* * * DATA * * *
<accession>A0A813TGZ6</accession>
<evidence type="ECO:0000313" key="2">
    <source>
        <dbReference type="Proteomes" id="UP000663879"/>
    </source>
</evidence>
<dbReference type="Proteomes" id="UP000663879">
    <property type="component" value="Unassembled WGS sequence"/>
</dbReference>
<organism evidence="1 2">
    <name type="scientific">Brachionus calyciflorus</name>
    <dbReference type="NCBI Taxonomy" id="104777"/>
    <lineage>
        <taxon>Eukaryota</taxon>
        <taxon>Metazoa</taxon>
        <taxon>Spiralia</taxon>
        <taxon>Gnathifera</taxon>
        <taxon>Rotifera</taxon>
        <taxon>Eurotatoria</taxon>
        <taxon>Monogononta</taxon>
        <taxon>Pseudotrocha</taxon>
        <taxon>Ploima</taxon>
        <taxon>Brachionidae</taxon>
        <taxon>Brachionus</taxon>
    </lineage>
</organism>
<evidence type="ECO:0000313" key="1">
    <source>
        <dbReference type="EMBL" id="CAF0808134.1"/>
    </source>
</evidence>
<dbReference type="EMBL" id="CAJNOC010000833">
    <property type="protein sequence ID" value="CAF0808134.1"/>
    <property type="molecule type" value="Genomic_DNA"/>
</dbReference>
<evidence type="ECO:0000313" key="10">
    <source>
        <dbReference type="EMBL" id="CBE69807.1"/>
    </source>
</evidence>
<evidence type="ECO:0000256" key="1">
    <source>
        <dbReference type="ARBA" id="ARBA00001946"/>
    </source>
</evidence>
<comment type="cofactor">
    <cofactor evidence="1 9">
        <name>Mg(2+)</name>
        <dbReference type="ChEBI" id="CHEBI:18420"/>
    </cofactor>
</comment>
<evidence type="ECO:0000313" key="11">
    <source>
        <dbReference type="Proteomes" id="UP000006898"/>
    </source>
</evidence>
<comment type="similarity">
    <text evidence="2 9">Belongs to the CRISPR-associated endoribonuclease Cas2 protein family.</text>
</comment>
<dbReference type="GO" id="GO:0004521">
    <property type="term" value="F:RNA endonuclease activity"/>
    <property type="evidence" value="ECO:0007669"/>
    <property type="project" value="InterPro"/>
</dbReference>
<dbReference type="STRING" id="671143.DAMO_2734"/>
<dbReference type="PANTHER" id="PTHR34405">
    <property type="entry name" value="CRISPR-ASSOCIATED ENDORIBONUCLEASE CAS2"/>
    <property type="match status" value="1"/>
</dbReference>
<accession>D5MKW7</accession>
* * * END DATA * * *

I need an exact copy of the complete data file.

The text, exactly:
<accession>A0A813TGZ6</accession>
<evidence type="ECO:0000313" key="2">
    <source>
        <dbReference type="Proteomes" id="UP000663879"/>
    </source>
</evidence>
<dbReference type="Proteomes" id="UP000663879">
    <property type="component" value="Unassembled WGS sequence"/>
</dbReference>
<organism evidence="1 2">
    <name type="scientific">Brachionus calyciflorus</name>
    <dbReference type="NCBI Taxonomy" id="104777"/>
    <lineage>
        <taxon>Eukaryota</taxon>
        <taxon>Metazoa</taxon>
        <taxon>Spiralia</taxon>
        <taxon>Gnathifera</taxon>
        <taxon>Rotifera</taxon>
        <taxon>Eurotatoria</taxon>
        <taxon>Monogononta</taxon>
        <taxon>Pseudotrocha</taxon>
        <taxon>Ploima</taxon>
        <taxon>Brachionidae</taxon>
        <taxon>Brachionus</taxon>
    </lineage>
</organism>
<evidence type="ECO:0000313" key="1">
    <source>
        <dbReference type="EMBL" id="CAF0808134.1"/>
    </source>
</evidence>
<dbReference type="EMBL" id="CAJNOC010000833">
    <property type="protein sequence ID" value="CAF0808134.1"/>
    <property type="molecule type" value="Genomic_DNA"/>
</dbReference>
<evidence type="ECO:0000313" key="10">
    <source>
        <dbReference type="EMBL" id="CBE69807.1"/>
    </source>
</evidence>
<evidence type="ECO:0000256" key="1">
    <source>
        <dbReference type="ARBA" id="ARBA00001946"/>
    </source>
</evidence>
<comment type="cofactor">
    <cofactor evidence="1 9">
        <name>Mg(2+)</name>
        <dbReference type="ChEBI" id="CHEBI:18420"/>
    </cofactor>
</comment>
<evidence type="ECO:0000313" key="11">
    <source>
        <dbReference type="Proteomes" id="UP000006898"/>
    </source>
</evidence>
<comment type="similarity">
    <text evidence="2 9">Belongs to the CRISPR-associated endoribonuclease Cas2 protein family.</text>
</comment>
<dbReference type="GO" id="GO:0004521">
    <property type="term" value="F:RNA endonuclease activity"/>
    <property type="evidence" value="ECO:0007669"/>
    <property type="project" value="InterPro"/>
</dbReference>
<dbReference type="STRING" id="671143.DAMO_2734"/>
<dbReference type="PANTHER" id="PTHR34405">
    <property type="entry name" value="CRISPR-ASSOCIATED ENDORIBONUCLEASE CAS2"/>
    <property type="match status" value="1"/>
</dbReference>
<accession>D5MKW7</accession>